How to Care for a Dog That Is in Heat

How to Care for a Dog That Is in Heat

Last update: 30 August, 2018

If you have a female dog, be aware that at some point you are going to be dealing with a dog that is in heat. To many, it may be terrifying, but the truth is that it’s nothing out of the ordinary. So, in this article, we’re going to give you a few tips on caring for a dog that is in heat.

What Does It Mean To “Be in Heat”?

The reproductive cycle in dogs is referred to as “being in heat” and it begins when they are six month old, once the female dog has entered a cycle similar to puberty in humans.

During this period, the dog will secrete more hormones than usual and may behave strangely. This is normal and is no cause for alarm. On the other hand, if the behavior continues, then it may be time to do something.

Remember that your dog will have a period where she will bleed constantly from the genital area. For that reason, as well as many others, you have to be prepared to deal with it all properly.

How Long Does Is a Dog in Heat?

The reproductive cycle of dogs lasts an average of 20 days, depending on the individual (like in humans). There are two phases or stages.

  • The first stage is the most visible. This is when the dog begins to bleed and behave strangely. You may notice changes and swelling in the vulva due to the bleeding, which sometimes lasts up to 10 days.

Ideally, you would let your dog go through the process naturally, but if  practicality is your priority, you can use special pants for dogs that have a sanitary pad. Change it every so often to prevent unwanted stains in your home.

Once the bleeding stage ends, the phase begins in which the dog starts getting more attention from the males. Pay close attention whenever you plan on taking a dog that is in heat out on a walk.

This doesn’t mean  you need to keep your dog locked up in your house. You don’t need to isolate her from the outside world; just be more conscious of your dog’s safety. Dogs, like many other animals, follow the female’s pheromones, so don’t be surprised if you see dogs barking at your door.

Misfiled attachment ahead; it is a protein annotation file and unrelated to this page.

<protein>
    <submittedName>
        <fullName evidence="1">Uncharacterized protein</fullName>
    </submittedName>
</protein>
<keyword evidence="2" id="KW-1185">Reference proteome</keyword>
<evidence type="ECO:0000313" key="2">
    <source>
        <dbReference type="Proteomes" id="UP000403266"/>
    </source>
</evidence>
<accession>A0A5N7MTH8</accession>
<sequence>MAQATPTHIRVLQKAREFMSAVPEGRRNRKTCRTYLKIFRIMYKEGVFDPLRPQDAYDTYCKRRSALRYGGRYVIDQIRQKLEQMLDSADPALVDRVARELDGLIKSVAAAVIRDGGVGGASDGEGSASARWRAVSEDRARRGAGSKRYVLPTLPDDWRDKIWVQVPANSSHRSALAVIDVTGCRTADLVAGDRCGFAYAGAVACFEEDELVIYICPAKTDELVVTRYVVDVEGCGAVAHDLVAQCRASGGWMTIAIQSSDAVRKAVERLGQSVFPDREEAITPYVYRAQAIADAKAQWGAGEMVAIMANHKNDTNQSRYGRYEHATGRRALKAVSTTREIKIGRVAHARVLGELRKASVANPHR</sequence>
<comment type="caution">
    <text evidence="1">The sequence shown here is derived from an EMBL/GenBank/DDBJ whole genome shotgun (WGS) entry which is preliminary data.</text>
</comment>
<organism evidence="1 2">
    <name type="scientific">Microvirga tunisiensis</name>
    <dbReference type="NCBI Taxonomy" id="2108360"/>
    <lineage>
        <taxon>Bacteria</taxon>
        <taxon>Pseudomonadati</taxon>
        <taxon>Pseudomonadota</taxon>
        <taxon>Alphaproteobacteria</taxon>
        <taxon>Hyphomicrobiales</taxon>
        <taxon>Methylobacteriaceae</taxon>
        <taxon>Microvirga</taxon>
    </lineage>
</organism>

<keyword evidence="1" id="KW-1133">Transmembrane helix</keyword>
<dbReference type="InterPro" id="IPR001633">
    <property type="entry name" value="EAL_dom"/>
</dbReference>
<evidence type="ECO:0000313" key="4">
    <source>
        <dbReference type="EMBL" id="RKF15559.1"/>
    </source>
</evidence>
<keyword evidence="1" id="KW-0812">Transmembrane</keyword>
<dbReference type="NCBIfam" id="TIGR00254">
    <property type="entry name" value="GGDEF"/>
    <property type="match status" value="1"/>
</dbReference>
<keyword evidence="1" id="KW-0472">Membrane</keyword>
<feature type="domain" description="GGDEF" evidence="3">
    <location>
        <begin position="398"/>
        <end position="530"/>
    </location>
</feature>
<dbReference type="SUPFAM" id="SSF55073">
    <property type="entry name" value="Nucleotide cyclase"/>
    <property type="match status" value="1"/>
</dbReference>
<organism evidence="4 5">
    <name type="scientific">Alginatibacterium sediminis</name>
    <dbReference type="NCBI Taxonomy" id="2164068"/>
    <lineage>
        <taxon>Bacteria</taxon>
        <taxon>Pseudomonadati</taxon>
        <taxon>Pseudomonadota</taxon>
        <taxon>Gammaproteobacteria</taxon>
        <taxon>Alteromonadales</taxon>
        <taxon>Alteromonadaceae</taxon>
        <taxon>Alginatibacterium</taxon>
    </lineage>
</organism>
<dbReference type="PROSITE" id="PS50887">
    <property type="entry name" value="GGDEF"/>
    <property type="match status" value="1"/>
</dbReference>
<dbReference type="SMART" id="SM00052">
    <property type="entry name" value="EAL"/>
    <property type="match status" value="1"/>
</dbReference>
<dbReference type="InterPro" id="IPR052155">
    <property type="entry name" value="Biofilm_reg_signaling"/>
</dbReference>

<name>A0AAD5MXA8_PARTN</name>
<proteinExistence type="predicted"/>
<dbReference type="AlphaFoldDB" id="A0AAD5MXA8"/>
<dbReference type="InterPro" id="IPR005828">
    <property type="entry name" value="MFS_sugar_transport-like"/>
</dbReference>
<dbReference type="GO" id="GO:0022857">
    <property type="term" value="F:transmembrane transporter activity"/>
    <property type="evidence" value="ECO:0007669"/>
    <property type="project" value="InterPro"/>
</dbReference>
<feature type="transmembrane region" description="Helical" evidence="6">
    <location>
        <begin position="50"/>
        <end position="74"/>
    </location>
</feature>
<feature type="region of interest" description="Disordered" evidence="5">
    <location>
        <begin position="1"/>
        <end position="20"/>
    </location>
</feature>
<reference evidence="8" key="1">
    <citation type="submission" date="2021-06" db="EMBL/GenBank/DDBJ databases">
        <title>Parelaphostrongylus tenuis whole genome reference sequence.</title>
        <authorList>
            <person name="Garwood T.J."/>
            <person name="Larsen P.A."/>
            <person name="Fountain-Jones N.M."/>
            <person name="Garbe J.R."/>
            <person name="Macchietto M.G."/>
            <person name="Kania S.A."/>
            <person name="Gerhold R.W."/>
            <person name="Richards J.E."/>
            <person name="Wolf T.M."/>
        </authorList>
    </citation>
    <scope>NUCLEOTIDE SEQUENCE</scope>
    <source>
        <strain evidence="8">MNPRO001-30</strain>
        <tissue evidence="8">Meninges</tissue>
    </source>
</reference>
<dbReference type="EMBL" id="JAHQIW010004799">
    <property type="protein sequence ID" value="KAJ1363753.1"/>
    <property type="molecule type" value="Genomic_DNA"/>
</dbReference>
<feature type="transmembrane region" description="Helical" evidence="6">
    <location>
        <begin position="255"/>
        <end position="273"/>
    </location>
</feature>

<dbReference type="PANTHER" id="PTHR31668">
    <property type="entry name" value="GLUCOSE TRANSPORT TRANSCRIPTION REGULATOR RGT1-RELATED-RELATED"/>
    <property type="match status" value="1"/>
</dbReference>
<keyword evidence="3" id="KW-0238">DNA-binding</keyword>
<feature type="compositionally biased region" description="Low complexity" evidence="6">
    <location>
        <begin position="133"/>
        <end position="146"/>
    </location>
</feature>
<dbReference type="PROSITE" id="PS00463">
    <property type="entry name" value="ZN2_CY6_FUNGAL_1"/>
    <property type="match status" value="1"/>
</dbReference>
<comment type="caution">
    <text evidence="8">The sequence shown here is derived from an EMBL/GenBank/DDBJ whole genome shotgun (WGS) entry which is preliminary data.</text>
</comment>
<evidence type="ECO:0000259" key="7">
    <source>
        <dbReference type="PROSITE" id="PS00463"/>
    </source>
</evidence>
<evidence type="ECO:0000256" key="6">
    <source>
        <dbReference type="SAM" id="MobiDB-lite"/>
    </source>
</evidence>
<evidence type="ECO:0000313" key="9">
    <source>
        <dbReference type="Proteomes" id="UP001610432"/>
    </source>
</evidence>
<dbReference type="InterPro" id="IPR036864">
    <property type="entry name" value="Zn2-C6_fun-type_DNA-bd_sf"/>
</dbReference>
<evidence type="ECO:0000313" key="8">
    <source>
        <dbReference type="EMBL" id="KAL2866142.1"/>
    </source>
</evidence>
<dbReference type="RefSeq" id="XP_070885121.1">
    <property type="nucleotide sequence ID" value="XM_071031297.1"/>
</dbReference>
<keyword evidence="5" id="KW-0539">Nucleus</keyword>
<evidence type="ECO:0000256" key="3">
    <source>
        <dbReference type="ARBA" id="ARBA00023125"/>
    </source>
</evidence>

Walking your Dog That Is in Heat

This stage lasts sometimes 10 days long, in some cases 20 days, so leaving your dog home alone isn’t a practical or good option. But don’t worry. Letting her out is the best thing for her and for you. Here are tips on how to take your female dog that is in heat out on walks:

  • Take someone else on the walk with you. Aside from being a welcome change of pace, they can help you keep away undesired males wanting to mate with your female.
  • Dress your dog in a pair of pants. If you can’t keep the male from mounting your female, the pants will get impede them. They may be a bit embarrassing for your dog to wear, but it’s either that or an unwanted pregnancy, right?
  • Go for a walk at a different time of day. If you tend to run into a lot of dogs at your usual walk time, try going at another time of day.


Is a Dog That Is in Heat Less Healthy?

It’s true that animal sterilization provides many different health benefits for your dog, but that doesn’t mean it’s obligatory. A non-sterilized female can lead a completely normal life, as long as she has not mated.

If she dog has mated, her risk of disease increases considerably. Cancer of their genitals and breasts are two of the most common ones.

If you want to breed a female, don’t do it during the first two times she’s in heat. In fact, it’s best to wait until she’s at least two years old. The mortality rate of both mother and puppies goes down considerably then.

The good thing about sterilization is that you can do it at any age. However, it is highly recommended for it to be performed after the first time your female goes into heat, so that her body has a chance to develop normally.

In short, we can argue that a sterilized female dog has a higher quality of life in contrast to one that is not. Remember: if your dog is in heat, it’s normal. You’ll just need to take care of her a little more.

This text is provided for informational purposes only and does not replace consultation with a professional. If in doubt, consult your specialist.